Susan, Susannah

Gender: Feminine
Origin: Hebrew
Meaning: “lily; rose.”

Susannah is the anglicized form of the Biblical Greek Sousanna (Σουσαννα) which in turn, is a translation of the Biblical Hebrew שׁוֹשַׁנָּה (Shoshannah). Shoshannah is derived from the Hebrew word ששון (shoshan) which means “lily” in ancient Hebrew, but in modern Hebrew has evolved to mean “rose.”

The Hebrew word of shoshan has been traced to the ancient Egyptian element, sšn meaning “lotus” and is also believed to be linked with the Hebrew word ששון (sasson) meaning, “joy”.

It is also interesting to note that in modern Farsi, the word for lily is sausan compare to shoshan.

The ancient place name of Susa is also believed to be related to the Semitic botanical word, due to the so-called abundance of lilies that used to thrive in the area.

In the Old Testament (or Apocrypha) the name is borne by a woman falsely accused of adultery. She is rescued by the prophet Daniel who tricks her accusers and reverses the accusations against them.

It is also borne in the New Testament by a companion of Mary and a disciple of Christ. She is revered as a saint in the Catholic and Eastern Orthodox Churches.

Susan is a Middle English knock off, most likely influenced by the French Suzanne, which might have been introduced by the Norman conquerors in the 11th-century.

Currently, Susannah does not appear in the U.S. top 1000, (2008), but she has become especially trendy in many Central and Eastern European countries (in her various vernacular forms of course).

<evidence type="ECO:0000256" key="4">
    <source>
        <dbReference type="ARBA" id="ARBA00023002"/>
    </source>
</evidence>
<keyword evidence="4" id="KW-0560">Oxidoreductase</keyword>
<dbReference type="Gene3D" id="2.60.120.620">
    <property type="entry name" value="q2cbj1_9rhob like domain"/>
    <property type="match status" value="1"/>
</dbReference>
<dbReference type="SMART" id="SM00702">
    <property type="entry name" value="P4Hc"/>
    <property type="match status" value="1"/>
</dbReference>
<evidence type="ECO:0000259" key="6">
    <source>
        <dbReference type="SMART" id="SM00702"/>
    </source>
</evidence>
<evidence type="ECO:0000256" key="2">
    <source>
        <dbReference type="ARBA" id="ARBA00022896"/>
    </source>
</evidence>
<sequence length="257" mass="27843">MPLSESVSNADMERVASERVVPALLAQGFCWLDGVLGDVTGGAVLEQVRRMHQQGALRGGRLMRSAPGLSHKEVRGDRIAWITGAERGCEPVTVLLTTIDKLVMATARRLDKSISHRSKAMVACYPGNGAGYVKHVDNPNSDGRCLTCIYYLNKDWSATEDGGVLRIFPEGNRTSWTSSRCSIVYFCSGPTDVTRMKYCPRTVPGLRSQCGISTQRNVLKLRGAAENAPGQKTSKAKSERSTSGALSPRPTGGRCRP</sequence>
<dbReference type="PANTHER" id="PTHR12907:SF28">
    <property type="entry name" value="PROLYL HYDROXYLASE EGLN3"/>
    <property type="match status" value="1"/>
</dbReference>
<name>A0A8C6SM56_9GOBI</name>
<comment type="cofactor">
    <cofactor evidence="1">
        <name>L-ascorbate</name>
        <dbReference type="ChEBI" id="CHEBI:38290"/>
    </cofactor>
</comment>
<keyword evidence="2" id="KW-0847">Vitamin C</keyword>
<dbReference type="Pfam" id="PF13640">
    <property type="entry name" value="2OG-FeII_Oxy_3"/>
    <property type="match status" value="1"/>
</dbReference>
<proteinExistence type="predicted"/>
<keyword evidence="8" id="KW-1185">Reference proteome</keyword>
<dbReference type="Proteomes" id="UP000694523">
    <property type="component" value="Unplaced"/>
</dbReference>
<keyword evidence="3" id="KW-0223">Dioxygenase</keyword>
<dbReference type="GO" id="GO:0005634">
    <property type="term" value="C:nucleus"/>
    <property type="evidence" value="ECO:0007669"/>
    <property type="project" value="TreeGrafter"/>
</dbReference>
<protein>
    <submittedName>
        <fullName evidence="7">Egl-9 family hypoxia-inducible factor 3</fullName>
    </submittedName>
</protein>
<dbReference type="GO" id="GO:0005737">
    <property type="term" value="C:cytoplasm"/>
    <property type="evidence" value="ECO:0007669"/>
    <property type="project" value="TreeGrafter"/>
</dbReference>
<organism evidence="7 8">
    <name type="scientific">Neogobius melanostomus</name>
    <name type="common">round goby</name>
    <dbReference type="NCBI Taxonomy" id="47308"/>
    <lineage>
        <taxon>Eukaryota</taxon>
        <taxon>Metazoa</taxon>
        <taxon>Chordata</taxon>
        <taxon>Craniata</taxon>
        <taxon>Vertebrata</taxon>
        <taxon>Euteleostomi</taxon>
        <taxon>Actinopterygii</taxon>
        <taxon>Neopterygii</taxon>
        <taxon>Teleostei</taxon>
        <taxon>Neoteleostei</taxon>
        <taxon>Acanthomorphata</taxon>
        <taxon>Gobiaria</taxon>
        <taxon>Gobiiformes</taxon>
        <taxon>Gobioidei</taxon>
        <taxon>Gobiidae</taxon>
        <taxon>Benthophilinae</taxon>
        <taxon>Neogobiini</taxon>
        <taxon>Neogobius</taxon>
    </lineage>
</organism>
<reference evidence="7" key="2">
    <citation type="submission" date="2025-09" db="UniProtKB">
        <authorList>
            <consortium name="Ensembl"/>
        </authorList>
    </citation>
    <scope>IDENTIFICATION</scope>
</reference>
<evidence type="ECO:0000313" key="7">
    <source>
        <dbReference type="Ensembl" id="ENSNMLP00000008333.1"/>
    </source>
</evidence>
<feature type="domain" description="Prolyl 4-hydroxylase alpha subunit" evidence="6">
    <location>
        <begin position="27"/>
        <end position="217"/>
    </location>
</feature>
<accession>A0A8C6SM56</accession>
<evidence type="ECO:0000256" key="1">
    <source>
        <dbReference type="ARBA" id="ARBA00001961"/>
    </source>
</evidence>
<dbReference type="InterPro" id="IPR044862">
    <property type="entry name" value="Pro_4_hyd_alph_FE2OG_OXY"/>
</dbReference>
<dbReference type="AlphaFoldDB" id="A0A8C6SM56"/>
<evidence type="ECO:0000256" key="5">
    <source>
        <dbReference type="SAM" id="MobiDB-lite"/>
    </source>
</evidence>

Her rankings in other countries are as follows:

  • # 22 Zuzana (Czech Republic, 2009)
  • # 96 Zsuzsanna (Hungary, 2009)
  • # 8 Suzana (Macedonia, 2006)
  • # 3 Zuzanna (Poland, 2008)
  • # 3 Zuzana (Slovakia, 2004)

In the English-speaking world, Susan was especially popular after World War II. In the United States, it is often considered dated and is usually associated with someone in their early 60s to late 50s. In fact, she remained a staple among the Baby-Boom Generation all the way to the early beginnings of the Generation Xers. She remained strong in the top 10 for over 20 years. The highest she peaked was between 1957 and 1960, coming in as the second most popular female name. Currently, she stands at a meagre #711.

Other forms of the name include:

  • Sawsan (Arabic)
  • Shushan (Armenian)
  • Sjusanna (Bulgarian)
  • Zulisja (Bulgarian)
  • Susanna (Catalan/Estonian/Finnish/German/Italian/Romansch/Swedish/Ukrainian)
  • Suzana (Croatian/Macedonian/Romanian/Serbian/Slovene)
  • Zuzana (Czech/Slovak/Lithuanian)
  • Sanna/Sanne (Danish/Dutch/Finnish/Norwegian/Swedish)
  • Susanne (Dutch/German/Norwegian/Swedish)
  • Susan (English)
  • Soosan سوسـن (Farsi)
  • Suzanne (French)
  • Suzette (French: originally a diminutive, but long regarded as an independent given name)
  • Šušanik შუშანიკ (Georgian)
  • Sousanna Σουσαννα (Greek)
  • Susann (German/Scandinavian)
  • Shoshana שושנה (Hebrew: Modern)
  • Zsuzsanna (Hungarian: ZHOO-zhawn-naw)
  • Zane (Latvian)
  • Zuzanna (Latvian/Polish: zoo-ZAHN-nah; zoo-ZAHN-ne-nah)
  • Sosamma (Malayalam)
  • Huhana (Maori)
  • Żużanna (Polish: archaic, possibly based off the Hungarian form. zhoo-ZHAHN-ne-nah)
  • Susana (Portuguese/Spanish)
  • Sana (Romansch)
  • Susauna (Romansch)
  • Sjusanna Сюзанна (Russian)
  • Suzan (Turkish)

Bulgarian diminutives include: Susa, Suzanka and Susak
Czech/Slovak short for is Zuza
English short forms are: Sue, Suzie and occasionally, Sukie/Sookie.
French affectionate forms include: Suzelle/Suzel, Suzette, Suzie and Suzon
Hungarian short forms are: Zsazsa, Zsuzsa and Zsuzsi.
Lithuanian diminutives are: Zune and Zuze
Polish diminutives include: Zanna, Żanna, Zanka, Zańka, Zuchna, Zula, Zuzia and Zużka
Spanish diminutives are: Susanita & Susi

The designated name-day is August 11 in (Estonia, Finland and Sweden).

Sources

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